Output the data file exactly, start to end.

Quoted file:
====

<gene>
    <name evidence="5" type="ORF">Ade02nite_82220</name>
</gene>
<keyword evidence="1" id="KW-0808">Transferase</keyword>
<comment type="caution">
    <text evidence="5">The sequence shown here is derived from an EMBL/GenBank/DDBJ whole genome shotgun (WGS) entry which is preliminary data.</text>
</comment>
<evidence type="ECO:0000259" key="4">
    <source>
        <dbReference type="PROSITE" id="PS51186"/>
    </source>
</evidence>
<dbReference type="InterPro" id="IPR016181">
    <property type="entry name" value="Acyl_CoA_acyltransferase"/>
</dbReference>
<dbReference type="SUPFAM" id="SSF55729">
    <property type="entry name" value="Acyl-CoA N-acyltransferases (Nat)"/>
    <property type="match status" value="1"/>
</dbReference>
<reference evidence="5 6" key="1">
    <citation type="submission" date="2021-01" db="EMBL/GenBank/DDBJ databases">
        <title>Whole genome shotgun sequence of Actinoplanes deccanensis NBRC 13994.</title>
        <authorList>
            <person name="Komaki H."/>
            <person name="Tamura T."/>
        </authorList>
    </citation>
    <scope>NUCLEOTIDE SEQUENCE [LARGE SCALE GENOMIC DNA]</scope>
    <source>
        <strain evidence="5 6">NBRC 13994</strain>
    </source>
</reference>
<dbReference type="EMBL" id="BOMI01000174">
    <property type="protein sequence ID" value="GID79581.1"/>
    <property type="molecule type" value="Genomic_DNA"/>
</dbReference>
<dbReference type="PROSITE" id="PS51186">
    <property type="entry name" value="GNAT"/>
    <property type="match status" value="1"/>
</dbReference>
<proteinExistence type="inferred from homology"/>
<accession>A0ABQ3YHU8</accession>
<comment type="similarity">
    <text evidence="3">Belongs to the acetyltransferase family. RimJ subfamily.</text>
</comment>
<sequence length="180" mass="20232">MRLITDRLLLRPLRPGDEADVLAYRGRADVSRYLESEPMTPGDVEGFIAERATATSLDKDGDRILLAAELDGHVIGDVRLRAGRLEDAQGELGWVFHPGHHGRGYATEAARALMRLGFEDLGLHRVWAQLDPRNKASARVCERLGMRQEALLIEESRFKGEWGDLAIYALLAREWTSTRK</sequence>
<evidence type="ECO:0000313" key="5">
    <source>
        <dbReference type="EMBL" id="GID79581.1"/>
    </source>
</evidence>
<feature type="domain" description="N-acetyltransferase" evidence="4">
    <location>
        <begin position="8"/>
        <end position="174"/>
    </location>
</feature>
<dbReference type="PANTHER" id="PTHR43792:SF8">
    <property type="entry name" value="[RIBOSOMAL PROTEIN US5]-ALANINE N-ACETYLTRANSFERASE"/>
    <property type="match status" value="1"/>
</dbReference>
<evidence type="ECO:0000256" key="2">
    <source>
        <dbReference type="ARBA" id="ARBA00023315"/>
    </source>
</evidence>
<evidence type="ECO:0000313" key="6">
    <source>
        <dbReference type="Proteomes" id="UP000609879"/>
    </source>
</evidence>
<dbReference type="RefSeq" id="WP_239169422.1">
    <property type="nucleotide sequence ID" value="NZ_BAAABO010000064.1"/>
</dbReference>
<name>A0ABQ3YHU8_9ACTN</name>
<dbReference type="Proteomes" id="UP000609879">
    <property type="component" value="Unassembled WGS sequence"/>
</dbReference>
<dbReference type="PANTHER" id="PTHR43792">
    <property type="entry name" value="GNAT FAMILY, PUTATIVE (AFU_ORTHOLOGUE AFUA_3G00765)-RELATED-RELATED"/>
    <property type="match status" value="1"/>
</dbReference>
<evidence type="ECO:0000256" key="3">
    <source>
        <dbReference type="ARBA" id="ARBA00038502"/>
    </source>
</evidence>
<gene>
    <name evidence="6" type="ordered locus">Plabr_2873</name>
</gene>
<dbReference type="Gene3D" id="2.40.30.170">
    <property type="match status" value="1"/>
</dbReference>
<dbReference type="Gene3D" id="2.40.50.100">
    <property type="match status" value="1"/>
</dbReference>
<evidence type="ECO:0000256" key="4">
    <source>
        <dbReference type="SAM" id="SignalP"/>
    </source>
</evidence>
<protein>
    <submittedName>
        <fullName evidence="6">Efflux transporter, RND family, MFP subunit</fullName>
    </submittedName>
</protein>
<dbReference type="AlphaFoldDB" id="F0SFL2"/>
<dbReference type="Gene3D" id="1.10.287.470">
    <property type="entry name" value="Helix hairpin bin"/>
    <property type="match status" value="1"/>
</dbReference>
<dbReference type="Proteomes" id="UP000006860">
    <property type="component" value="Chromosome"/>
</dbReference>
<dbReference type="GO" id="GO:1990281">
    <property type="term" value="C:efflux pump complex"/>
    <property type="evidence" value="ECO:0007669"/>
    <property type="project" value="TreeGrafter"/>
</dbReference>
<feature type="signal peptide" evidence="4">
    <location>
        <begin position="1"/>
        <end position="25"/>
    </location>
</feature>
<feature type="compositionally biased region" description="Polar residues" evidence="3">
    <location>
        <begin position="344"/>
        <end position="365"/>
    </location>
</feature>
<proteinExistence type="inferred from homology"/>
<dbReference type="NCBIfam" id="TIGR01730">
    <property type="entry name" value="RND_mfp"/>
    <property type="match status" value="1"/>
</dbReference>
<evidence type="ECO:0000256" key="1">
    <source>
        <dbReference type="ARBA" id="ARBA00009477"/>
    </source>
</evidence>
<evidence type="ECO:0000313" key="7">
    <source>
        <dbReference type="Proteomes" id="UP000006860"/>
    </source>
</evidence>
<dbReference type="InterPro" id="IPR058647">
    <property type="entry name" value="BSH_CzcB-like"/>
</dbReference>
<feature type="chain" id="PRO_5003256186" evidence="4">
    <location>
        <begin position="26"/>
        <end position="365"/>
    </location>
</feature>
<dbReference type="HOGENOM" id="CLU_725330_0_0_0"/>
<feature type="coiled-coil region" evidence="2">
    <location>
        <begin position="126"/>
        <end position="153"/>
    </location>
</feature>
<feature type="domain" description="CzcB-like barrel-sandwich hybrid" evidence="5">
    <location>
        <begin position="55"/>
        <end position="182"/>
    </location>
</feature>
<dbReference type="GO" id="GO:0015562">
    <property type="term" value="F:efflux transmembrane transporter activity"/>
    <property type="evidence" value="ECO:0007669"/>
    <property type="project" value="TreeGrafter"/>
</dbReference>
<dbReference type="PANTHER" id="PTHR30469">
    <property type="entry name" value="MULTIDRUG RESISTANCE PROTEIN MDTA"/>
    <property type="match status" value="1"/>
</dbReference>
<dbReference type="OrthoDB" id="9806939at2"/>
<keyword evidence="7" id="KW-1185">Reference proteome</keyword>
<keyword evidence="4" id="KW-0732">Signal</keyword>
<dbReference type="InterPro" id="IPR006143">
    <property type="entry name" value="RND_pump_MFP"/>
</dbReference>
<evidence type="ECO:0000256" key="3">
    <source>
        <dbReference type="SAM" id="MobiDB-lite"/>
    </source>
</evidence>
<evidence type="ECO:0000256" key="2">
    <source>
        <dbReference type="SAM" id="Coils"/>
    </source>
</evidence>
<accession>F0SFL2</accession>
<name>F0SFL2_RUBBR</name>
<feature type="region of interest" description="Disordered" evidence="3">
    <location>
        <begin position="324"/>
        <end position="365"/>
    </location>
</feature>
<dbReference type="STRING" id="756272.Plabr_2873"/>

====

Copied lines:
<gene>
    <name evidence="5" type="ORF">Ade02nite_82220</name>
</gene>
<keyword evidence="1" id="KW-0808">Transferase</keyword>
<comment type="caution">
    <text evidence="5">The sequence shown here is derived from an EMBL/GenBank/DDBJ whole genome shotgun (WGS) entry which is preliminary data.</text>
</comment>
<evidence type="ECO:0000259" key="4">
    <source>
        <dbReference type="PROSITE" id="PS51186"/>
    </source>
</evidence>
<dbReference type="InterPro" id="IPR016181">
    <property type="entry name" value="Acyl_CoA_acyltransferase"/>
</dbReference>
<dbReference type="SUPFAM" id="SSF55729">
    <property type="entry name" value="Acyl-CoA N-acyltransferases (Nat)"/>
    <property type="match status" value="1"/>
</dbReference>
<reference evidence="5 6" key="1">
    <citation type="submission" date="2021-01" db="EMBL/GenBank/DDBJ databases">
        <title>Whole genome shotgun sequence of Actinoplanes deccanensis NBRC 13994.</title>
        <authorList>
            <person name="Komaki H."/>
            <person name="Tamura T."/>
        </authorList>
    </citation>
    <scope>NUCLEOTIDE SEQUENCE [LARGE SCALE GENOMIC DNA]</scope>
    <source>
        <strain evidence="5 6">NBRC 13994</strain>
    </source>
</reference>
<dbReference type="EMBL" id="BOMI01000174">
    <property type="protein sequence ID" value="GID79581.1"/>
    <property type="molecule type" value="Genomic_DNA"/>
</dbReference>
<dbReference type="PROSITE" id="PS51186">
    <property type="entry name" value="GNAT"/>
    <property type="match status" value="1"/>
</dbReference>
<proteinExistence type="inferred from homology"/>
<accession>A0ABQ3YHU8</accession>
<comment type="similarity">
    <text evidence="3">Belongs to the acetyltransferase family. RimJ subfamily.</text>
</comment>
<sequence length="180" mass="20232">MRLITDRLLLRPLRPGDEADVLAYRGRADVSRYLESEPMTPGDVEGFIAERATATSLDKDGDRILLAAELDGHVIGDVRLRAGRLEDAQGELGWVFHPGHHGRGYATEAARALMRLGFEDLGLHRVWAQLDPRNKASARVCERLGMRQEALLIEESRFKGEWGDLAIYALLAREWTSTRK</sequence>
<evidence type="ECO:0000313" key="5">
    <source>
        <dbReference type="EMBL" id="GID79581.1"/>
    </source>
</evidence>
<feature type="domain" description="N-acetyltransferase" evidence="4">
    <location>
        <begin position="8"/>
        <end position="174"/>
    </location>
</feature>
<dbReference type="PANTHER" id="PTHR43792:SF8">
    <property type="entry name" value="[RIBOSOMAL PROTEIN US5]-ALANINE N-ACETYLTRANSFERASE"/>
    <property type="match status" value="1"/>
</dbReference>
<evidence type="ECO:0000256" key="2">
    <source>
        <dbReference type="ARBA" id="ARBA00023315"/>
    </source>
</evidence>
<evidence type="ECO:0000313" key="6">
    <source>
        <dbReference type="Proteomes" id="UP000609879"/>
    </source>
</evidence>
<dbReference type="RefSeq" id="WP_239169422.1">
    <property type="nucleotide sequence ID" value="NZ_BAAABO010000064.1"/>
</dbReference>
<name>A0ABQ3YHU8_9ACTN</name>
<dbReference type="Proteomes" id="UP000609879">
    <property type="component" value="Unassembled WGS sequence"/>
</dbReference>
<dbReference type="PANTHER" id="PTHR43792">
    <property type="entry name" value="GNAT FAMILY, PUTATIVE (AFU_ORTHOLOGUE AFUA_3G00765)-RELATED-RELATED"/>
    <property type="match status" value="1"/>
</dbReference>
<evidence type="ECO:0000256" key="3">
    <source>
        <dbReference type="ARBA" id="ARBA00038502"/>
    </source>
</evidence>
<gene>
    <name evidence="6" type="ordered locus">Plabr_2873</name>
</gene>
<dbReference type="Gene3D" id="2.40.30.170">
    <property type="match status" value="1"/>
</dbReference>
<dbReference type="Gene3D" id="2.40.50.100">
    <property type="match status" value="1"/>
</dbReference>
<evidence type="ECO:0000256" key="4">
    <source>
        <dbReference type="SAM" id="SignalP"/>
    </source>
</evidence>
<protein>
    <submittedName>
        <fullName evidence="6">Efflux transporter, RND family, MFP subunit</fullName>
    </submittedName>
</protein>
<dbReference type="AlphaFoldDB" id="F0SFL2"/>
<dbReference type="Gene3D" id="1.10.287.470">
    <property type="entry name" value="Helix hairpin bin"/>
    <property type="match status" value="1"/>
</dbReference>
<dbReference type="Proteomes" id="UP000006860">
    <property type="component" value="Chromosome"/>
</dbReference>
<dbReference type="GO" id="GO:1990281">
    <property type="term" value="C:efflux pump complex"/>
    <property type="evidence" value="ECO:0007669"/>
    <property type="project" value="TreeGrafter"/>
</dbReference>
<feature type="signal peptide" evidence="4">
    <location>
        <begin position="1"/>
        <end position="25"/>
    </location>
</feature>
<feature type="compositionally biased region" description="Polar residues" evidence="3">
    <location>
        <begin position="344"/>
        <end position="365"/>
    </location>
</feature>
<proteinExistence type="inferred from homology"/>
<dbReference type="NCBIfam" id="TIGR01730">
    <property type="entry name" value="RND_mfp"/>
    <property type="match status" value="1"/>
</dbReference>
<evidence type="ECO:0000256" key="1">
    <source>
        <dbReference type="ARBA" id="ARBA00009477"/>
    </source>
</evidence>
<evidence type="ECO:0000313" key="7">
    <source>
        <dbReference type="Proteomes" id="UP000006860"/>
    </source>
</evidence>
<dbReference type="InterPro" id="IPR058647">
    <property type="entry name" value="BSH_CzcB-like"/>
</dbReference>
<feature type="chain" id="PRO_5003256186" evidence="4">
    <location>
        <begin position="26"/>
        <end position="365"/>
    </location>
</feature>
<dbReference type="HOGENOM" id="CLU_725330_0_0_0"/>
<feature type="coiled-coil region" evidence="2">
    <location>
        <begin position="126"/>
        <end position="153"/>
    </location>
</feature>
<feature type="domain" description="CzcB-like barrel-sandwich hybrid" evidence="5">
    <location>
        <begin position="55"/>
        <end position="182"/>
    </location>
</feature>
<dbReference type="GO" id="GO:0015562">
    <property type="term" value="F:efflux transmembrane transporter activity"/>
    <property type="evidence" value="ECO:0007669"/>
    <property type="project" value="TreeGrafter"/>
</dbReference>
<dbReference type="PANTHER" id="PTHR30469">
    <property type="entry name" value="MULTIDRUG RESISTANCE PROTEIN MDTA"/>
    <property type="match status" value="1"/>
</dbReference>
<dbReference type="OrthoDB" id="9806939at2"/>
<keyword evidence="7" id="KW-1185">Reference proteome</keyword>
<keyword evidence="4" id="KW-0732">Signal</keyword>
<dbReference type="InterPro" id="IPR006143">
    <property type="entry name" value="RND_pump_MFP"/>
</dbReference>
<evidence type="ECO:0000256" key="3">
    <source>
        <dbReference type="SAM" id="MobiDB-lite"/>
    </source>
</evidence>
<evidence type="ECO:0000256" key="2">
    <source>
        <dbReference type="SAM" id="Coils"/>
    </source>
</evidence>
<accession>F0SFL2</accession>
<name>F0SFL2_RUBBR</name>
<feature type="region of interest" description="Disordered" evidence="3">
    <location>
        <begin position="324"/>
        <end position="365"/>
    </location>
</feature>
<dbReference type="STRING" id="756272.Plabr_2873"/>